There are many paths to a good life. Some are just more rigorously studied than others.
Across many years — and many peer-reviewed papers — psychology researchers have time and again identified two personality traits that tend to correlate with greater well-being: One is extroversion — as in, the more extroverted you are, the more likely you are to be happy and satisfied with your life. The other is neuroticism, though, perhaps not surprisingly, for this trait the relationship works the other way: The lower your score in neuroticism, the higher your overall well-being tends to be. These findings are based in what’s known as the Big Five, a widely used model for studying and understanding five major dimensions of personality: openness, conscientiousness, extroversion, agreeableness, and neuroticism. (For more on that — and to get an idea of your own personality — you can test yourself here, in this quiz put together by Jesse Singal and Ashley Wu for Science of Us in December.)
But people are complicated, perhaps more complicated than these five aspects of personality can adequately represent. An alternative model of personality splits each of those five aspects into two, and a compelling new paper examines these ten traits to gain a more nuanced portrait of the “personal paths to well-being,” as study co-author Scott Barry Kaufman phrased it in a recent column for Scientific American. (The paper itself was published late last year in the Journal of Personality, and Jessie Sun was the lead author.) Five of those traits, Kaufman writes, were “broadly related to well-being,” meaning that if “you score high in ANY of these 5 personality aspects, you are probabilistically more likely to have high well-being across multiple aspects of your life.”
Put another way, you don’t have to be all five of these things. But you’ll probably be more satisfied with your life if you are at least one of them.
Those five traits are:
Enthusiasm: This is a trait defined by such phrases as “has a lot of fun” and “laughs a lot,” and so it is not surprising that the human golden retrievers who score high in enthusiasm would also report leading more enjoyable lives. This aspect of personality falls under extroversion, and as such, it also has to do with how you relate to others: enthusiastic people tend to make friends easily, and they warm up quickly to others. They also tend to get carried away by their excitement.
Low withdrawal: This is rather inelegantly named, as it’s primarily defined by what it isn’t. Withdrawal is an aspect of neuroticism, and people who are high in this trait have an uneasy relationship with themselves — they are easily embarrassed, easily overwhelmed, and easily discouraged. A low score in this trait makes for a better life (which, of course, makes a lot of sense).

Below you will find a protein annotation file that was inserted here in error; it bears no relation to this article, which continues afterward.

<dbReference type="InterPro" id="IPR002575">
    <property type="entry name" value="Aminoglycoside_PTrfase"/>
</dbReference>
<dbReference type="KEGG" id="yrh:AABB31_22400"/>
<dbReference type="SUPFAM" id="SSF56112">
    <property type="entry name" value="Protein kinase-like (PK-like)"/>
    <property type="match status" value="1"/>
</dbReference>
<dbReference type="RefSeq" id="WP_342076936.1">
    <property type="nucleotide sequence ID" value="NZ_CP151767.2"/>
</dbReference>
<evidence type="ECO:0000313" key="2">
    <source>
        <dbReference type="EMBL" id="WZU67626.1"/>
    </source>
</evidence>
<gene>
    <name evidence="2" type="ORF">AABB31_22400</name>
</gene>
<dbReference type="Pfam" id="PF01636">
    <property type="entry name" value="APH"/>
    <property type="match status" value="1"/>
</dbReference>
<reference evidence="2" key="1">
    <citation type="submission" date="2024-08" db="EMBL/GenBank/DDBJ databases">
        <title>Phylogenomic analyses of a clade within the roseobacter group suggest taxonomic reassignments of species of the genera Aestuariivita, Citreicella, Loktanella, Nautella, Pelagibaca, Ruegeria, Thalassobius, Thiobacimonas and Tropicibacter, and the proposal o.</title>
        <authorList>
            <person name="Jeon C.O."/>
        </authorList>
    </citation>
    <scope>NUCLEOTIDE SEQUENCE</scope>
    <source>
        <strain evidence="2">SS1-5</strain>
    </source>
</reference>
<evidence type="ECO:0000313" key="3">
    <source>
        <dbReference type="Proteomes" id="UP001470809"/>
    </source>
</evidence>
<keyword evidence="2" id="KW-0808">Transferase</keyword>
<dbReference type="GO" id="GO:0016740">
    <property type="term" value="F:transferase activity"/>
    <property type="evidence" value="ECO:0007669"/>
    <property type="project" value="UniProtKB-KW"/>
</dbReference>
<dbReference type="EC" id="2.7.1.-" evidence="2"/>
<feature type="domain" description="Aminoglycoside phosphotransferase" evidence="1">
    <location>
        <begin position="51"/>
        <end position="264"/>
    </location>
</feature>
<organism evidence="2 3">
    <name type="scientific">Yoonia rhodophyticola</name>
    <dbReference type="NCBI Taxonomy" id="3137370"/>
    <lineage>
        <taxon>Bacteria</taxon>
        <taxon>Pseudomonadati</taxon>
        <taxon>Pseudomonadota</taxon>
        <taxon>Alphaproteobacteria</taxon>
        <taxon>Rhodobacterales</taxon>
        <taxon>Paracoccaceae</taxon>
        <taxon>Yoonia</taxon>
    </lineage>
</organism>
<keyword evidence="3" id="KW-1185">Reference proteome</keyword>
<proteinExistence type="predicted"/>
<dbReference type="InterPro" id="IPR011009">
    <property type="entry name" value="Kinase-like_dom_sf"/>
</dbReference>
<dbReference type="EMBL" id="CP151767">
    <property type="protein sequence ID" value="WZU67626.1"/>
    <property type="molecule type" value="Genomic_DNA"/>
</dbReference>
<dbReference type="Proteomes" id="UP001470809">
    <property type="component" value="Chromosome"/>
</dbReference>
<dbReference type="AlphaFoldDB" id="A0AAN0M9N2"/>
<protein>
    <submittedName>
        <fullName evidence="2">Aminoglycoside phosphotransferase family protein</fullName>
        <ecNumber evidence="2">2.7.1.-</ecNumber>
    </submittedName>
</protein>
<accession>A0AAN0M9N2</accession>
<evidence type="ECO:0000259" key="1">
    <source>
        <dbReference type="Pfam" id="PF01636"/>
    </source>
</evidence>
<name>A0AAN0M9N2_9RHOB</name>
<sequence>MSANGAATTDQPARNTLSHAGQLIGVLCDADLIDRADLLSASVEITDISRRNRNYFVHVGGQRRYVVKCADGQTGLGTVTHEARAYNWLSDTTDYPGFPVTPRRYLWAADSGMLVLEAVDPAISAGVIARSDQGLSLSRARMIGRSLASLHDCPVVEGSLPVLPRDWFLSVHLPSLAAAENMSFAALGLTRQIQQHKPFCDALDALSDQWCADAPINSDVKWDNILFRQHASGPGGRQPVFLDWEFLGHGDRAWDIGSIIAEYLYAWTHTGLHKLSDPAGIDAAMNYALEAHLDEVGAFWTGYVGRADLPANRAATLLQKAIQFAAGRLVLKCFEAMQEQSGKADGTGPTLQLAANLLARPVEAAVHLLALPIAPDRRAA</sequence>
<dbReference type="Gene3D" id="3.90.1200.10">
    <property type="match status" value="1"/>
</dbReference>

Industriousness: Here’s where this new paper starts getting interesting, particularly for those of us who find ourselves drawn to the life-hacker-y corners of the internet. According to this paper, the getting-shit-done personality also tends to be linked to greater well-being. Industriousness is a side of conscientiousness, and it’s marked by a tendency toward planning ahead, working hard, and finishing what you start, without wasting time or getting distracted in the process. Leave me to my lists; I am happiest with them.
Compassion: This is an aspect of agreeableness, and it describes the sort of person who is interested in other people’s lives and problems, and who likes to do little acts of kindness for loved ones and strangers alike. An interest in others’ well-being seems to spell good things for your own. Who knew?
Intellectual curiosity: This is a trait defined by a love of complex problems, difficult books, and meandering philosophical conversations. People with intellectual curiosity — a facet of openness in the original Big Five — are quick learners and thinkers, with rich vocabularies and the capacity to handle high volumes of information at once. Curiosity about the world around you turns out to predict your happiness within it.
On the other hand, Kaufman and his co-authors identified three aspects of personality that didn’t seem to impact well-being one way or another: Well-being does not seem to depend much on whether or not you are particularly polite or tidy, a finding that should be heartening for blunt, messy people everywhere. The third trait that was not linked to well-being was volatility, another aspect of neuroticism; it means moodiness, essentially. Kaufman explains:
Interestingly, once we took into account withdrawal … volatility was not predictive of any any measure of well-being. Therefore, if you tend to be a really moody, impulsive person, as long as that doesn’t also make you anxious and fearful, then you are not lowering your probabilities of having higher well-being!
As you might’ve surmised from that exclamation point, Kaufman is excited about these “optimistic” new findings, though he acknowledges this may mostly be his enthusiasm talking.